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Old 12-08-2007, 02:39 PM   #1
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Insulating a garage


I would like to get at least a little control over the climate in my 2 car attached garage. I live in Minnesota, so we have very cold winters. I would like to spend as little as possible at this point. The garage is simply 2x4 studded walls at this point. What is the minimum I need to do as far as vapor barriers/types of insulation? Can insulation be left exposed in a garage, or do I need to put some type of wallboard up? How about the ceiling - what is the easiest way to get that insulated. Just open rafters now. Thanks very much for any help or advice!!

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Old 12-08-2007, 04:59 PM   #2
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Insulating a garage


You can insulate until you;re blue in the face, without a source of heat, what do you expect to accomplish?

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Old 12-08-2007, 05:56 PM   #3
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Insulating a garage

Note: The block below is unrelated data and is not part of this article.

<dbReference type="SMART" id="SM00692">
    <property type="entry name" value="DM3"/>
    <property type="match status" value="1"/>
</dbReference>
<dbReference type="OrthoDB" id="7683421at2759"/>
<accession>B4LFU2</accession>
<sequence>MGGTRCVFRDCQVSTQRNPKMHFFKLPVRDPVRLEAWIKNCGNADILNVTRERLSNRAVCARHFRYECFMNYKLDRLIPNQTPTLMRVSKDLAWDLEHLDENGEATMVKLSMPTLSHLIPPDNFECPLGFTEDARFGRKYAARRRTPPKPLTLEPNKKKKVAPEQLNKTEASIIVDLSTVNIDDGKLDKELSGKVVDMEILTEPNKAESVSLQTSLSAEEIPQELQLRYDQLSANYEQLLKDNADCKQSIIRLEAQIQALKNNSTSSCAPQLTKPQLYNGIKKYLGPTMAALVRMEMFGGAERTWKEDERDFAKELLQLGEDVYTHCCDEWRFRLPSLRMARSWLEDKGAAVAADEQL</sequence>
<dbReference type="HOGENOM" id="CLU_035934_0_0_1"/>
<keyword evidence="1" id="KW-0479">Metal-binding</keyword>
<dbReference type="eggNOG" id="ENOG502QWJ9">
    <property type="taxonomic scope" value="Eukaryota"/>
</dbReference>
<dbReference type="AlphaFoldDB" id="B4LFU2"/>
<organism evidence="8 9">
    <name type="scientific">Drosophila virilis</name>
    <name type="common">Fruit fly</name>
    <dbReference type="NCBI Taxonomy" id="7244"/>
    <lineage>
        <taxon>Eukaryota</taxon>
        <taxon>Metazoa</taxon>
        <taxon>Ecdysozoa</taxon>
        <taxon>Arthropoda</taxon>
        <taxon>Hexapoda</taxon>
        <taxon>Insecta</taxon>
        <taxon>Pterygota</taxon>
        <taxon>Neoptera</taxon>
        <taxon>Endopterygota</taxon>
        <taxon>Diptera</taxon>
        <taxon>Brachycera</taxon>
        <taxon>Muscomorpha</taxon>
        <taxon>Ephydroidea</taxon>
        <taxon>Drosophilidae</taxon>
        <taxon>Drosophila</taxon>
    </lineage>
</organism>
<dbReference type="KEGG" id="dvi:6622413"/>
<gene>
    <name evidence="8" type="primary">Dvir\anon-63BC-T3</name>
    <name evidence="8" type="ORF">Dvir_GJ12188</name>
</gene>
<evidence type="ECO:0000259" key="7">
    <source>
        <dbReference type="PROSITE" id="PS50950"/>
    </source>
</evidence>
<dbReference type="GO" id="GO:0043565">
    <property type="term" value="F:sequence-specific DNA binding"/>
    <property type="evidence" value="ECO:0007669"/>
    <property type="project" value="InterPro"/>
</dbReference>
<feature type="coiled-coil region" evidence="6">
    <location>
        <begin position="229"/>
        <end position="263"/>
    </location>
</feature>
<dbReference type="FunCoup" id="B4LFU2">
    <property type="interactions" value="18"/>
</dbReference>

Right, I would also be looking for a heater of some type to go along with the insulation.
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Old 12-08-2007, 06:22 PM   #4
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Insulating a garage


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Originally Posted by leted_82 View Post
Right, I would also be looking for a heater of some type to go along with the insulation.
Use R-13 on the walls and R-19 on the ceiling rafters. You might want to consider installing sheetrock to get an "air-tight" area.

Heat source: Consider an "in-wall Heater". Links:

http://www.air-n-water.com/electric-wall-heaters.htm

http://www.nextag.com/wall-heaters/search-html

http://www.bizrate.com/heaters/produ...l+heaters.html
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Old 12-08-2007, 06:24 PM   #5
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Insulating a garage


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How about the ceiling - what is the easiest way to get that insulated. Just open rafters now.
Install wood strapping 16 O.C. to the rafters.
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Old 12-11-2007, 07:27 PM   #6
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Insulating a garage


You must drywall if you insulate to achieve an adequate fire rating.
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Old 12-11-2007, 08:37 PM   #7